Instead of the usual mini-arcs for a girl we have a lot more drama. Shit is going down and the balance between the new Hell and the old guard are coming to light, plus it introduces goddesses from Heaven and lots more intrigue and plot twists. It starts to get serious and it’s no longer about simply fulfilling a job-like contract of finding souls. Instead lives are at stake, the balance of forces are in flux, and Keima is juggling several conquests at once while also trying to keep previous conquests from figuring things out. Did I mention that convenient amnesia thing has worn off on some of the girls? Did I mention this season was a total mess?
But, despite all of these glaring issues, it is quite a thrilling ride. It manages to really break free of the shackles of its predecessors and get serious, dramatic, and downright tense at times. It lacks the consistency and the confidence of the past seasons but it manages to branch out and grow as a story and it benefits greatly from it, as it feels like finally things are starting to matter. More importantly, it feels like the hearts Keima is playing with are starting to matter… and not just to them.
Do you remember Chihiro? Yeah, her. The plain girl with the umbrella. That was one of the more subdued conquests from season two, wasn’t it? Well… she has a bit of a role in this third season, you could say. I won’t spoil anything but suffice it to say her growth as a character is a straight up smash of bittersweet feels. It is a wonderful progression and really speaks to the strengths of this third season despite the structural mess.
And then there is the ending. Our hero Keima has always been a lovable anti-hero. He’s calculating, manipulative, and arrogant beyond belief, all despite being nerdy, anti-social, and generally dismissive of real life. But he’s good at what he does, regardless of all of the complaining. But he’s only ever been doing it to prevent losing his head (remember the necklace he’s stuck with). But with the ending to this season we’re aware that he’s not able to completely disconnect himself and it’s a hell of a final scene.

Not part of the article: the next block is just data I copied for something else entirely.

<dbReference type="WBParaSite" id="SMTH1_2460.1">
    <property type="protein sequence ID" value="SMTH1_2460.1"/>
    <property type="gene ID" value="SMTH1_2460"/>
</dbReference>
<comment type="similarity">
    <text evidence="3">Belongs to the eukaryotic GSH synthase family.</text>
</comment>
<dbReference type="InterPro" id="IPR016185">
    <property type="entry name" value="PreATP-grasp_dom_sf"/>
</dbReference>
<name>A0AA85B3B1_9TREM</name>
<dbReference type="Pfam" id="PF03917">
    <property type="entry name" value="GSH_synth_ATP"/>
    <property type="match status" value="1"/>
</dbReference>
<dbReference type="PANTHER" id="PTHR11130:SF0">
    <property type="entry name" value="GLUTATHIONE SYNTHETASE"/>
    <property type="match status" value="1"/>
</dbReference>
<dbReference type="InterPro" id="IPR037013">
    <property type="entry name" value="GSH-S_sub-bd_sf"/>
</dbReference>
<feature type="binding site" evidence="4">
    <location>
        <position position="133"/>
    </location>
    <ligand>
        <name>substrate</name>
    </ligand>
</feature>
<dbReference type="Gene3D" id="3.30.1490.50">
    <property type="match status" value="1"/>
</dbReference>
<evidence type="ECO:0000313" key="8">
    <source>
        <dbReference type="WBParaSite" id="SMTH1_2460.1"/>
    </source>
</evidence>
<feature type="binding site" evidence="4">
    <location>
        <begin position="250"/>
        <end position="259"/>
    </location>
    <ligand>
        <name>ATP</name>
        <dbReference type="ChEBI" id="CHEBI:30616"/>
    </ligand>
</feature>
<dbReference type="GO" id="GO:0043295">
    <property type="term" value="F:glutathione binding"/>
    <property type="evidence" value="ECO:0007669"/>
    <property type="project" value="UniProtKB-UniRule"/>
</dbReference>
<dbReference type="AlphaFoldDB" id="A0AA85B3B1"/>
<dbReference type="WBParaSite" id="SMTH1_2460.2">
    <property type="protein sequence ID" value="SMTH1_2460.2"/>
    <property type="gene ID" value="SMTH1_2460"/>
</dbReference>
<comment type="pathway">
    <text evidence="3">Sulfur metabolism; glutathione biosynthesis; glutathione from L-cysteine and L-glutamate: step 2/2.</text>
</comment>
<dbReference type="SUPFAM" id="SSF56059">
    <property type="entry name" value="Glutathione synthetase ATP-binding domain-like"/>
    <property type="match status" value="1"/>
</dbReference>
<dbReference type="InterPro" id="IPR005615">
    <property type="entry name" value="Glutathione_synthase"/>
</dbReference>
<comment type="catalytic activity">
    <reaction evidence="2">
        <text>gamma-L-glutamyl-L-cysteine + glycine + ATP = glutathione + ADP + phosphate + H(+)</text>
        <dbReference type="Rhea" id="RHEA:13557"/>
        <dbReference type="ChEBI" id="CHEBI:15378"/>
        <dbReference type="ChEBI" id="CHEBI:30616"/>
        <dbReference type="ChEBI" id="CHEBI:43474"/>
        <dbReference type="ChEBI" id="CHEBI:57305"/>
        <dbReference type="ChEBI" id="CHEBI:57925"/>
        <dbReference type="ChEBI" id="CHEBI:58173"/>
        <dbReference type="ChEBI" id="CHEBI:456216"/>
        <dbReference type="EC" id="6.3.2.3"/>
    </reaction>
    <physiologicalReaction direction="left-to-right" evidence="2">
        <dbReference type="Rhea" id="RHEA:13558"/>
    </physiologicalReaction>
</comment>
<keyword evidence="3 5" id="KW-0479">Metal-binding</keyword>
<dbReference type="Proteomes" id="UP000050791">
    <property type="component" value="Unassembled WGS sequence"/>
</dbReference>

And there will never be a fourth season. The statistical likelihood that we would ever see a third was dismal at best and it also explains why they chose to skip ahead and just get to the most popular arc of the manga because they figured this was their one-in-a-million chance anyway. It’s too bad, really. But capitalism is capitalism. There’s still the ongoing manga. I should really start reading it…
TWGOK Goddesses is a fantastic continuation but it’s great in a very different way from its predecessors. That said, it is a bumpy ride what with the speeding and the skipping, but if you can handle that by all means jump in. If you love Haqua, you’ll be pleased to know she’s basically Elsie’s replacement for the entire season. If, like me, you like Haqua okay and everything but Elsie is best, well… it’s still a great season.
As of this writing, you can watch all three seasons of The World God Only Knows for free on Crunchyroll.